Whether fighting will actually cease remains unclear, since the Kachin Independence Army has not yet made a similar declaration.
State television cited a statement from the government's information team saying the military will stop what it calls mopping-up operations in the area near its base at Lajayang at 6 a.m. Saturday (2300 GMT Friday). The army called on the Kachin to instruct their guerrillas not to launch attacks on government troops.
The army launched an offensive on Christmas Day after Kachin guerrillas rejected a demand they stop blocking government supply convoys.
The two sides have been fighting for 1 1/2 years, but the latest combat represented a major escalation because the government employed fighter planes and helicopter gunships in its attacks. Friday's declaration said air power was used to try to pinpoint attacks on Kachin military positions and avoid civilian targets.
The upsurge in fighting drew calls from the international community for the two sides to put down their arms and negotiate, but there was no public indication of any direct talks taking place.
Tension with ethnic minorities fighting for greater autonomy in Myanmar is considered one of the biggest major long-term challenges for reformist President Thein
The Kachin, like Myanmar's other ethnic minorities, have long sought greater autonomy from the central government. They are the only major ethnic rebel group that has not reached a truce with Thein Sein's administration.
A cease-fire that held for nearly two decades broke down in June 2011 after the Kachin refused to abandon a strategic base near a hydropower plant that is a joint venture with a Chinese company. The conflict has forced about 100,000 Kachin from their homes since then, and many are in camps near the Kachin headquarters in Laiza near the Chinese border.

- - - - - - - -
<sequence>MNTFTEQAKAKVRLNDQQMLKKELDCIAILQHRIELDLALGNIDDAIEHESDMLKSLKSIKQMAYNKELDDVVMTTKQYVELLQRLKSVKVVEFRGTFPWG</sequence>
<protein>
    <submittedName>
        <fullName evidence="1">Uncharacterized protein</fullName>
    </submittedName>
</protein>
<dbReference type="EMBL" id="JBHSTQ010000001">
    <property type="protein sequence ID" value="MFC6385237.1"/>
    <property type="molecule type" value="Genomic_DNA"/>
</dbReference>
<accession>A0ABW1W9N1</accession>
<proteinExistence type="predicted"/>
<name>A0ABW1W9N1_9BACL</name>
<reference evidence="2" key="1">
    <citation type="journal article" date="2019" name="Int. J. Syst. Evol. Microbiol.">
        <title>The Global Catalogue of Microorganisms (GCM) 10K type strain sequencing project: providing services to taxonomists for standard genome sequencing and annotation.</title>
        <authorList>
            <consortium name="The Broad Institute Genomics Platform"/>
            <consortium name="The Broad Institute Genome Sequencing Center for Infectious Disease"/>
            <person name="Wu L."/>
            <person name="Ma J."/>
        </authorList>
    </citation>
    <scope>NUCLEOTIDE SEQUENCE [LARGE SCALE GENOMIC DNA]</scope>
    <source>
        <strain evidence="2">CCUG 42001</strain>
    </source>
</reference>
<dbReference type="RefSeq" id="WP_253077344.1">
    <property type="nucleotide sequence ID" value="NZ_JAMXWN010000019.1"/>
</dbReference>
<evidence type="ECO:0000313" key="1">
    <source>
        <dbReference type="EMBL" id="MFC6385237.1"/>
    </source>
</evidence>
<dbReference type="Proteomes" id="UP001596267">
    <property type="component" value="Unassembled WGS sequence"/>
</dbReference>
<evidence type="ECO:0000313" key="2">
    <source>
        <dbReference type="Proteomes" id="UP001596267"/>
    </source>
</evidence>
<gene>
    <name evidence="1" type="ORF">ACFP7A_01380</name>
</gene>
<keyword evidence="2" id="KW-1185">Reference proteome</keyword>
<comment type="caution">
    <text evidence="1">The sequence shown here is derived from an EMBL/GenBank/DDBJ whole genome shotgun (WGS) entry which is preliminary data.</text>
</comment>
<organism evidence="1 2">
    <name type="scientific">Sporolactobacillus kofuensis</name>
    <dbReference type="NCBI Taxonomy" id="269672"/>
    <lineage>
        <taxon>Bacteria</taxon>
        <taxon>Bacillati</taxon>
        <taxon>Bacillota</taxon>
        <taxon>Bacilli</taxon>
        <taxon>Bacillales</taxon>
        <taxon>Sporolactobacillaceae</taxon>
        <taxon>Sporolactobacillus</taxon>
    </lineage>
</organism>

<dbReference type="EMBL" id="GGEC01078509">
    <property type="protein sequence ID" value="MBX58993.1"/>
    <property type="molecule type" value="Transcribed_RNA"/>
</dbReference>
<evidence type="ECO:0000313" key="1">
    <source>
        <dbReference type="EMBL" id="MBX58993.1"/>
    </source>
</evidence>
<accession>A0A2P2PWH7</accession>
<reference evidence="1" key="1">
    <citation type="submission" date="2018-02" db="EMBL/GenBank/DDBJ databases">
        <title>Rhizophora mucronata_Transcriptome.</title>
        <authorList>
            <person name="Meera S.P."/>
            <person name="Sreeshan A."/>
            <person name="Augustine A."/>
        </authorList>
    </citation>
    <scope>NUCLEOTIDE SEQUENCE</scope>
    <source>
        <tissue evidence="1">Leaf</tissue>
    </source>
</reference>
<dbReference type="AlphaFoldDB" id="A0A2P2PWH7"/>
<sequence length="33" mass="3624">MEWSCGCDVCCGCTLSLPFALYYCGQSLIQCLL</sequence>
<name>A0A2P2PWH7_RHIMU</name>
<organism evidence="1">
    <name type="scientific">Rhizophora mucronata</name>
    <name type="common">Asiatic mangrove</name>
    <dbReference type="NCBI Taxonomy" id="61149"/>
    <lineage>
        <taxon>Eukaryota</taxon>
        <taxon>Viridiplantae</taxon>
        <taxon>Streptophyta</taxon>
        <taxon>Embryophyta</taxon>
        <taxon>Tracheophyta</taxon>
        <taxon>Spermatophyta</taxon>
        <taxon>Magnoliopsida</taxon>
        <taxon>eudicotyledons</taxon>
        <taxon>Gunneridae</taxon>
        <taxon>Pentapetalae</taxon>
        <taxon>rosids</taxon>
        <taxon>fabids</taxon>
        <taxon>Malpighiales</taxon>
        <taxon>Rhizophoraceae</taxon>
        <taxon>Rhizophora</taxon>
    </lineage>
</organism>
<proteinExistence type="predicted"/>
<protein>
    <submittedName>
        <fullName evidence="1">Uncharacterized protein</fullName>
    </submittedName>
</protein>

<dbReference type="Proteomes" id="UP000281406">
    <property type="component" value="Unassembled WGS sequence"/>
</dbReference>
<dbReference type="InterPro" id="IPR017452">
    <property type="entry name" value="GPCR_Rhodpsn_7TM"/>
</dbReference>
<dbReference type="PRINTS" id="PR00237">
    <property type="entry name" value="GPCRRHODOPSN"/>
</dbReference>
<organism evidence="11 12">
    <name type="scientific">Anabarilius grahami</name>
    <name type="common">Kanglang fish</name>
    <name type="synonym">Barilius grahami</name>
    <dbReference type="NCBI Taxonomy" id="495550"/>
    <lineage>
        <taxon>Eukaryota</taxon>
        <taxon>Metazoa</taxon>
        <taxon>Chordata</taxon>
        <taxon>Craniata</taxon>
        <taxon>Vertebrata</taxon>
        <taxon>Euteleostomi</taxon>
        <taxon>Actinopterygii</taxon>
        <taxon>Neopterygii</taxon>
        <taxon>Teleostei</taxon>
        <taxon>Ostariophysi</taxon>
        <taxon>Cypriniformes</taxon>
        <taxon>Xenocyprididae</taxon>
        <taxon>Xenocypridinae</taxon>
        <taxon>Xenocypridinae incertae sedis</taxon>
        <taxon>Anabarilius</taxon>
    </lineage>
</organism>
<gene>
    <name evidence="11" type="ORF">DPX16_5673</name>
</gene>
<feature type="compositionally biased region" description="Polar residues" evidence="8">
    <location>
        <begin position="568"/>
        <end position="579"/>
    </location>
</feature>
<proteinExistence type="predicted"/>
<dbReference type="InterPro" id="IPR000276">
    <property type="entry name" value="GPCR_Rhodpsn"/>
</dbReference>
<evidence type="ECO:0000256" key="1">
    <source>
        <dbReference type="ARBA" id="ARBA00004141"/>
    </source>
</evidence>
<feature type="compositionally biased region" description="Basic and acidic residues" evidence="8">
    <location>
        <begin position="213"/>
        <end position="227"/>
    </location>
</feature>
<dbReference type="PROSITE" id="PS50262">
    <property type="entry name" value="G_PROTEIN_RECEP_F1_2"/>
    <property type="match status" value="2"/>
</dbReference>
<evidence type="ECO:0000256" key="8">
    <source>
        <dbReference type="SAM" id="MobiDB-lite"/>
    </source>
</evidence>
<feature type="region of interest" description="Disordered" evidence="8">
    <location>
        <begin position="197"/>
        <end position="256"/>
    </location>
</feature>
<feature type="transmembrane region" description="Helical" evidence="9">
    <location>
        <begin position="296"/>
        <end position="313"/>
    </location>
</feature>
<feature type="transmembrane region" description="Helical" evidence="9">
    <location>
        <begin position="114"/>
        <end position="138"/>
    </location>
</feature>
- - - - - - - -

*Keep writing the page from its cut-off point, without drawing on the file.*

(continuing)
The recent fighting flared up after the Kachin rejected a government demand that they stop attacking convoys delivering supplies to the army base at Lajayang. The guerrillas contended that the convoys carried ammunition that could be used to attack their own nearby Laiza headquarters. The government then launched its offensive to clear the road to its base.
Friday's government announcement said altogether 35 soldiers had died and 190 were wounded due to Kachin attacks on convoys. The total number of Kachin casualties is not known, though the group's supporters said it included civilians.
Friday's announcement cited Commander-in-Chief Vice Senior Gen. Min Aung Hlaing as saying the army was obeying Thein Sein's order of December 2011 to stop attacks against the Kachin except in self-defense, but that tensions could be reduced only when both sides stopped fighting, so the Kachin should also instruct their troops not to launch attacks. The general said that since December 2011, there had been 1,095 skirmishes with the Kachin, who also destroyed and damaged roads and rail lines.